If you have a link to a second opinion on this contradiction, I'd like to read some more.
https://en.wikipedia.org/wiki/Intuitionistic_logic

Sometimes the law is just removed.

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Re: The Contradiction of the Three Laws of Logic

Post by Eodnhoj7 » Mon Jun 18, 2018 11:14 pm

Sir-Sister-of-Suck wrote:
Mon Jun 18, 2018 8:20 pm
I had smoked some weed last night while I was looking through your argument in this thread, and It wasn't making a whole lot of sense to me so I came to the conclusion that I was too high. Now I'm sober, and what you're saying makes even less sense to me.

The way that you write is extraordinarily confusing to anyone but yourself. You don't strike me as someone who knows a lot of philosophical terminology, so it seems like you just google search a bunch of words and put them together in an alphabet soup. As per usual, I was only able to pick up bits and pieces of what you're trying to say.

And what terms would be best to use if the law of excluded middle only uses a limited number of terms?

philosopher wrote:
Fri Jun 15, 2018 8:13 pm
If you have a link to a second opinion on this contradiction, I'd like to read some more.
There is a common criticism to the 'Law of Excluded Middle.' I'm not able to find a source right now, but it goes something along the line of "Either penguins can fly, or they can't - but what if only some penguins could fly?" And the reason why that doesn't hold water as an argument against the Law of Excluded Middle, is because the law only applies to bivalent logic - when it's applied to a true dichotomy, like "Nothing can both be and not be." It does not apply to propositions that literally do give way to a middle answer.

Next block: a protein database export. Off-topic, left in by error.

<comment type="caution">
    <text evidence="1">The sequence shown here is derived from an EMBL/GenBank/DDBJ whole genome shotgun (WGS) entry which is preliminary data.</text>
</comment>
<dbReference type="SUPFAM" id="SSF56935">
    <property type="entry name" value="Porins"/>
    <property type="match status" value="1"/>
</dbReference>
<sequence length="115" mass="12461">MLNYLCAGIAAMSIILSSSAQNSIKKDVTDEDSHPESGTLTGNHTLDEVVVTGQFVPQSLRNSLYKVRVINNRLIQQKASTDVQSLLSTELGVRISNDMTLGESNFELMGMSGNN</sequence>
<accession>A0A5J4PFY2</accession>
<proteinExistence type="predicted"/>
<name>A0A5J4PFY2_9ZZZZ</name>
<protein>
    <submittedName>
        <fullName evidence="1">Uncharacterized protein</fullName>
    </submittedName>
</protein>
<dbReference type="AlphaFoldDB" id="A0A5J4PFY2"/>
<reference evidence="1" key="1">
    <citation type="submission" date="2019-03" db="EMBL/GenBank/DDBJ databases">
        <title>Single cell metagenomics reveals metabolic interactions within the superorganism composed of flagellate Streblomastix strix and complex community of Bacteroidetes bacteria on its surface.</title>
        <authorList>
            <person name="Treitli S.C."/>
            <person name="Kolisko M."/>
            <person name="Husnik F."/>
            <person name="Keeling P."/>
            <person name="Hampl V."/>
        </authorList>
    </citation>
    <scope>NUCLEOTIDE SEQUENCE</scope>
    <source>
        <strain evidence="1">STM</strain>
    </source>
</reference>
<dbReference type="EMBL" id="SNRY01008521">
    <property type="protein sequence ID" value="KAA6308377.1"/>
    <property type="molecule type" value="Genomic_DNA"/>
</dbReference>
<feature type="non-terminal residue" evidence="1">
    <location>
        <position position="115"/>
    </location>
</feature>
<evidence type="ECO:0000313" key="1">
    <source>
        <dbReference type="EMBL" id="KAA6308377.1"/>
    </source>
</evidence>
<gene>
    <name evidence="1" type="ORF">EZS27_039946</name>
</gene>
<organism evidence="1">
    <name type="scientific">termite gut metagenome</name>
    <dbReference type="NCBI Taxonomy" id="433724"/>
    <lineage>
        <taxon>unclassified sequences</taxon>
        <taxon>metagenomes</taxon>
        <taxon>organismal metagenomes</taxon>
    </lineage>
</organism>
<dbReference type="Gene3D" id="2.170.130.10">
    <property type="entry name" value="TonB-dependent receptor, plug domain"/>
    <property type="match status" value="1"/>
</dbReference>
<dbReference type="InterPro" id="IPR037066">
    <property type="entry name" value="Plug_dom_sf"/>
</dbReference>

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Re: The Contradiction of the Three Laws of Logic

Post by philosopher » Tue Jun 19, 2018 10:12 pm

Eodnhoj7 wrote:
Mon Jun 18, 2018 11:12 pm
philosopher wrote:
Fri Jun 15, 2018 8:13 pm
I googled the contradictions to see if anyone else have seen any contradictions to the three laws of logic, but I could not find anything about it.

If you have a link to a second opinion on this contradiction, I'd like to read some more.
https://en.wikipedia.org/wiki/Intuitionistic_logic

Sometimes the law is just removed.
Read this:

https://en.wikipedia.org/wiki/Intuition ... ical_Logic

Aside from being weaker than classical logic, the very notion "Intuition" strikes me as something that says: Stay the hell out of there!

You can't trust intuition. Never. Intuition is a GUI (Graphical User Interface) for the brain to work with, but as with other software, if you really want to understand stuff, you go behind the GUI and read the source code itself.